Question b - Scripture

W-4.0404 b.  Do you accept the Scriptures of the Old and New Testaments to be, by the Holy Spirit, the unique and authoritative witness to Jesus Christ in the Church universal, and God’s Word to you?

Bible Overview

W-4.0404 b.  Do you accept the Scriptures of the Old and New Testaments to be, by the Holy Spirit, the unique and authoritative witness to Jesus Christ in the Church universal, and God’s Word to you?


Image of the books of the Bible on a bookshelf

The Bible is an amazing anthology of books with contributions from different writers, representing different time periods, utilizing different genres, and reflecting different cultures. But the Bible is more than being a self-contained library of ancient writings. It is a sacred conversation. As Karl Allen Kuhn writes, scripture can be understood as an “ongoing dialogue between God and God’s people, and of God’s people with one another, as they sought to know God.”[1] We join this sacred conversation every time we encounter God’s word in scripture.

Old Testament

The Protestant version of the Bible begins with the five traditional books of the Torah, or law of God: Genesis, Exodus, Leviticus, Numbers, and Deuteronomy. This set of biblical writings is also known as the Pentateuch (“five scrolls”).

Most Bibles label the next section “History.” This section contains what we often refer to as the work of the Deuteronomic Historian: Joshua, Judges, 1 & 2 Samuel, and 1 & 2 Kings. While some aspects of these accounts can be verified in other ancient sources, it’s important to remember that this is different from contemporary historical writing. Ancient writers tended to extract stories and details that serve to make the theological points that they were seeking to communicate. This section of the Old Testament also contains Ezra, Nehemiah, and 1 & 2 Chronicles (products of the Second Temple period that followed the defeat of the Neo-Babylonians by the Persians) and Ruth and Esther, novellas probably from the same era.

These are followed by the books of poetry that include Job, Psalms, Proverbs, Ecclesiastes, and Song of Solomon. Many of these texts are referred to as “Wisdom Literature” and reflect a tradition of both passing on advice on how to live a moral and productive life, and the exploration of the big questions like “why do bad things happen to good people?” and “what makes life worth living?”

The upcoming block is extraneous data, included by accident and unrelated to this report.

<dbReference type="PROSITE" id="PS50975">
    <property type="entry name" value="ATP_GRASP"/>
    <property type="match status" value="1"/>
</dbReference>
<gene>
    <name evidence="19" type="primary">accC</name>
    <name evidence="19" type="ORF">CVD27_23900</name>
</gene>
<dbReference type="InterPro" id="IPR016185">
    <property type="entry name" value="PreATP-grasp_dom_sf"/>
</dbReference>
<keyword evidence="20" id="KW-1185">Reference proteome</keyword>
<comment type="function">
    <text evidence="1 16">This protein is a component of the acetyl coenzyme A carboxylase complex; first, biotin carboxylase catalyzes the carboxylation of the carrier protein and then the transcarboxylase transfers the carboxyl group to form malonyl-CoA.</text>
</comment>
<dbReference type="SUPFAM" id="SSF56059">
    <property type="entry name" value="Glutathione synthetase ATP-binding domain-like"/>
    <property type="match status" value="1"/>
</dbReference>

The next group of books contains the major prophets, each large enough to fill an ancient scroll: Isaiah, Jeremiah, Ezekiel, and Daniel; Protestant Bibles also include Lamentations (traditionally ascribed to Jeremiah) in this section. Isaiah, Jeremiah, and Ezekiel are large collections of poetic oracle and narrative. Isaiah includes writings from at least three different time periods in Judah, the first being during the period of the Divided Kingdom, before the Northern Kingdom was captured by Assyria with the latter being the years following the return home of the Babylonian exiles. Jeremiah was mostly written during the final days of Judah existence before the Neo-Babylonians, under the leadership of Nebuchadnezzar, destroyed Jerusalem and the Temple, and then continuing into the period after the exiles were taken away from the perspective of one left behind. Lamentations is a book of poetic laments for the destruction of Jerusalem. Ezekiel appears to be prophetic writings by a prophet in exile to a people in exile. Daniel is a text that may be better characterized as Apocalyptic Literature, likely dating from the time when Antiochus IV ruled Judea prior to the Maccabean revolt.

The final section of the Old Testament is referred to as the 12 minor prophets (Hosea, Joel, Amos, Obadiah, Jonah, Micah, Nahum, Habakkuk, Zephaniah, Haggai, Zechariah, Malachi), all of which will fit on one scroll due the brevity of their texts. All of these, except the narrative folktale of Jonah, are varied prophetic texts that speak about immoral behavior, inappropriate worship, and the judgment of God.

New Testament

The New Testament begins with the four Gospels (Matthew, Mark, Luke, and John). “Gospel” means “Good News.” Mark is believed by most scholars to be the first written, and a source for both Matthew and Luke. John is the last written and the most different from the others, emphasizing the divinity of Jesus. The Gospels are followed by the Acts of the Apostles and is written by the same author that wrote the Gospel of Luke and carries many of the same literary themes with the apostles Paul and Peter, instead of Jesus, being the primary protagonists.

Next follows the thirteen epistles ascribed to Paul, who according to modern critical scholarship, appears to have unquestionably authored at least seven of these (Romans, 1 & 2 Corinthians, Galatians, Philippians, 1 Thessalonians, and Philemon). Scholars debate Pauline authorship of Ephesians, Colossians, and 2 Thessalonians, as well as the pastoral letters of 1 & 2 Timothy and Titus. Additional epistles and one sermon that are not ascribed to Pauline authorship follows (Hebrews, James, 1 & 2 Peter, 1, 2, & 3 John, and Jude).

The final book of the New Testament is another example of Apocalyptic Literature, titled the Revelation (or Apocalypse) of John.



For Reflection and Discussion:

What parts of the Bible do you know best? With which are you less familiar? Which biblical books have most shaped your faith and relationship with God?

Identify a time that you have relied on Scripture. How has it given you comfort? How has it challenged you? What questions do you have?



[1] Kuhn, Karl Allen. Having Words with God: The Bible as Conversation, Minneapolis: Fortress Press (2018).